Karlis Salna, AAP South-East Asia CorrespondentHuman rights groups have called for Australia and the United States to use meetings at the East Asia Summit in Bali to press Indonesia into addressing concerns of ongoing abuse and violence in Papua.
Prime Minister Julia Gillard will meet with Indonesian President Susilo Bambang Yudhoyono on Sunday, following the conclusion of the summit of ASEAN countries and other nations, which begins in Bali this week.
Amnesty International's Josef Benedict said on Tuesday that a ban on international non-government organisations and the foreign media in the eastern province of Papua was allowing security forces to operate under a "culture of impunity".
"They are totally above the law," he told AAP-Published
"We continue to receive credible reports of excessive use of force and firearms, as well as reports of torture by the Indonesian security forces."
"This ASEAN summit, it's a very important opportunity for international governments, including the US president and Australian prime minister, to urge to the Indonesian government to deal with the human rights situation in the country."
He said Indonesia - which is a signatory to the ASEAN declaration on human rights, and as the current ASEAN chair has been pressuring Burma to address its poor record on human rights - was guilty of a serious double standard.
There are also fresh demands for a full and independent inquiry into the deaths of at least three people last month when security forces stormed a pro-independence rally after the raising of the Papuan Morning Star separatist flag.
Video of the aftermath of the rally in Abepura, broadcast on Australian television, also showed police beating unarmed protesters, including children.
Human Rights Watch said the use of excessive force in the incident should be investigated.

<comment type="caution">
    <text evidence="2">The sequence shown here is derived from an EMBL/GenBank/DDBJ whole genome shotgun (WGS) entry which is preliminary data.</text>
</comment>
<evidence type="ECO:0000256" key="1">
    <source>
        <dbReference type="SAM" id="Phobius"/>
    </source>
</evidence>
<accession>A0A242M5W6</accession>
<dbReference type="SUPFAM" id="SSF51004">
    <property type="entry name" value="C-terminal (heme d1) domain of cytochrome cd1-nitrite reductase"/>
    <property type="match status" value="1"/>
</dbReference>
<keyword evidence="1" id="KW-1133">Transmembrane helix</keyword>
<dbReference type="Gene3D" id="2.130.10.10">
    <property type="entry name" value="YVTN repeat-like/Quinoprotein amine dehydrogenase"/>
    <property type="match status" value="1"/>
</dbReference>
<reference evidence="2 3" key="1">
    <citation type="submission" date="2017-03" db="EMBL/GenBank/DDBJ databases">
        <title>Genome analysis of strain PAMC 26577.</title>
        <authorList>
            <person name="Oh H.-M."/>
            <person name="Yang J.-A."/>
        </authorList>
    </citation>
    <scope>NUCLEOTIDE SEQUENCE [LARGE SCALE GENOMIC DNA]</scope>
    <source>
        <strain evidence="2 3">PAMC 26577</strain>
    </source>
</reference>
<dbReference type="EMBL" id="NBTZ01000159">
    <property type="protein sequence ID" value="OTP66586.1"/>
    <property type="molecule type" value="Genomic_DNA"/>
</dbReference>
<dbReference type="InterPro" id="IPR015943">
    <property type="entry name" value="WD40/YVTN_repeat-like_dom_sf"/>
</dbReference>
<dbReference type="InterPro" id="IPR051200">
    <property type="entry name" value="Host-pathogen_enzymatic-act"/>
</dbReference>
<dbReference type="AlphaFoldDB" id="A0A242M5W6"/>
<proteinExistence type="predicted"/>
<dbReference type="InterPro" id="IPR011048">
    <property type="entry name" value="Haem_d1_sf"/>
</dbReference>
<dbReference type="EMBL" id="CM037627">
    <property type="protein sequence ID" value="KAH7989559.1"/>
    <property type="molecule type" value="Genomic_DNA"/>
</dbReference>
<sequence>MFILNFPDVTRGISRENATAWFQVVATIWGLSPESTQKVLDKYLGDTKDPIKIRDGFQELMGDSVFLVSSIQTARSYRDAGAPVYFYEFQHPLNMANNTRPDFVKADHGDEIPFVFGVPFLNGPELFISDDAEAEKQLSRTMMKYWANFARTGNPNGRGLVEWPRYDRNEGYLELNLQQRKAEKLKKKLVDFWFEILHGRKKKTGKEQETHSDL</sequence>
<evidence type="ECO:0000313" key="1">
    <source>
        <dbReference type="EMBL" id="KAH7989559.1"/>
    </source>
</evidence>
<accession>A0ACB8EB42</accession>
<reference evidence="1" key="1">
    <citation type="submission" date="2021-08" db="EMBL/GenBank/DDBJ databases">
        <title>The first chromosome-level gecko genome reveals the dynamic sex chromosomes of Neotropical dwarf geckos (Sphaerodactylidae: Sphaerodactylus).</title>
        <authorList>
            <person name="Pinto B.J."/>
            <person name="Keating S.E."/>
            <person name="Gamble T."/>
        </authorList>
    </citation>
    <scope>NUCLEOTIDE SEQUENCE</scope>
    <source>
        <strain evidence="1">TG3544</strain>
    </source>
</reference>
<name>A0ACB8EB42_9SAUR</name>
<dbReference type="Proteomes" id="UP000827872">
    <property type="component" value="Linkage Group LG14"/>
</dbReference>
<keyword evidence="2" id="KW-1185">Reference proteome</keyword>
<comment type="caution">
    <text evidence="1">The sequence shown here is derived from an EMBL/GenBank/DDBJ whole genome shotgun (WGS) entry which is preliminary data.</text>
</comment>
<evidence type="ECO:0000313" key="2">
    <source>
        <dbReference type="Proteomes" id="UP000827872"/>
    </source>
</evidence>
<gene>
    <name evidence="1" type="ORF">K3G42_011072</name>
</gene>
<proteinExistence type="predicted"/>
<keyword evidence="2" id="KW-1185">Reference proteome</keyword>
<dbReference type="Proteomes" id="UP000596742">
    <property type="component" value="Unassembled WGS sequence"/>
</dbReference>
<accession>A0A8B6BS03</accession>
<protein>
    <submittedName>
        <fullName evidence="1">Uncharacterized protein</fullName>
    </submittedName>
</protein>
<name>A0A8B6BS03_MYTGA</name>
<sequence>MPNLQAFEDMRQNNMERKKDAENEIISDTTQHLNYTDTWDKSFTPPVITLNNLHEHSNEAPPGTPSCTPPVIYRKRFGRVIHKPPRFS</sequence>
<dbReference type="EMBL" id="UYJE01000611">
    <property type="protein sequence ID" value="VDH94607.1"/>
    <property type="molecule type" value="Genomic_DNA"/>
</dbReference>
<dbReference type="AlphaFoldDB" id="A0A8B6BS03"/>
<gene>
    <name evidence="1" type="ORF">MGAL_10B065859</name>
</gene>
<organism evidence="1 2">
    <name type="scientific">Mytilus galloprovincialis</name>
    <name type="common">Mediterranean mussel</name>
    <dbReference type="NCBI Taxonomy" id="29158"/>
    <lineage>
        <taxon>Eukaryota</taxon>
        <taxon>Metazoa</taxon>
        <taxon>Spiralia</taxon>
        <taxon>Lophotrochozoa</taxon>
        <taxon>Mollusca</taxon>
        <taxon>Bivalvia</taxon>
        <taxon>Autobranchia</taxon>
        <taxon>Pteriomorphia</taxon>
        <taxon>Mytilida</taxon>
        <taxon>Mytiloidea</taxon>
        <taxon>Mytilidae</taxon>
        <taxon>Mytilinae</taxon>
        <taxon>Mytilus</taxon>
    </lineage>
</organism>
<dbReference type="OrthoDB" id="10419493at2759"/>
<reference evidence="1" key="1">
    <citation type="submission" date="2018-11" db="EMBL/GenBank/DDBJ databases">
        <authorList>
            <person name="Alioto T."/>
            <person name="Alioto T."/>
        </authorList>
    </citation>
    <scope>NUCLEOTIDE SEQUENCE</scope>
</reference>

"Given Australia's close relationship with Indonesia, the fact that it is providing training to security forces, it's extremely important that the Australian government raises concerns and asks for a full and independent inquiry into what happened," the group's spokeswoman, Elaine Pearson, told AAP.
"It's incumbent on any foreign partner, whether it's the US or Australia, to send that message in their discussions with the Indonesian government on these issues and to raise concerns about the human rights abuses that have been going on with impunity for a long time."
Indonesia has been battling a long-running but low-level insurgency since its takeover of Papua in 1969, but human rights groups say the security situation has deteriorated in recent months.
Human Rights Watch said it remained extremely concerned about "the spiral of violence that seems to be getting worse in Papua".
The concerns are backed up by figures obtained from Indonesia's Commission for Missing Persons and Victims of Violence which show more than 40 people have been killed as a result of the violence in the restive province since the beginning of July.
US Secretary of State Hillary Clinton recently voiced her concerns about increasing violence and human rights violations in Papua while speaking in Hawaii on the sidelines of the Asia-Pacific Economic Cooperation forum, but Australia has been accused of being largely silent.
Source More http://www.anhourago.com.au/news
© 2011 AAP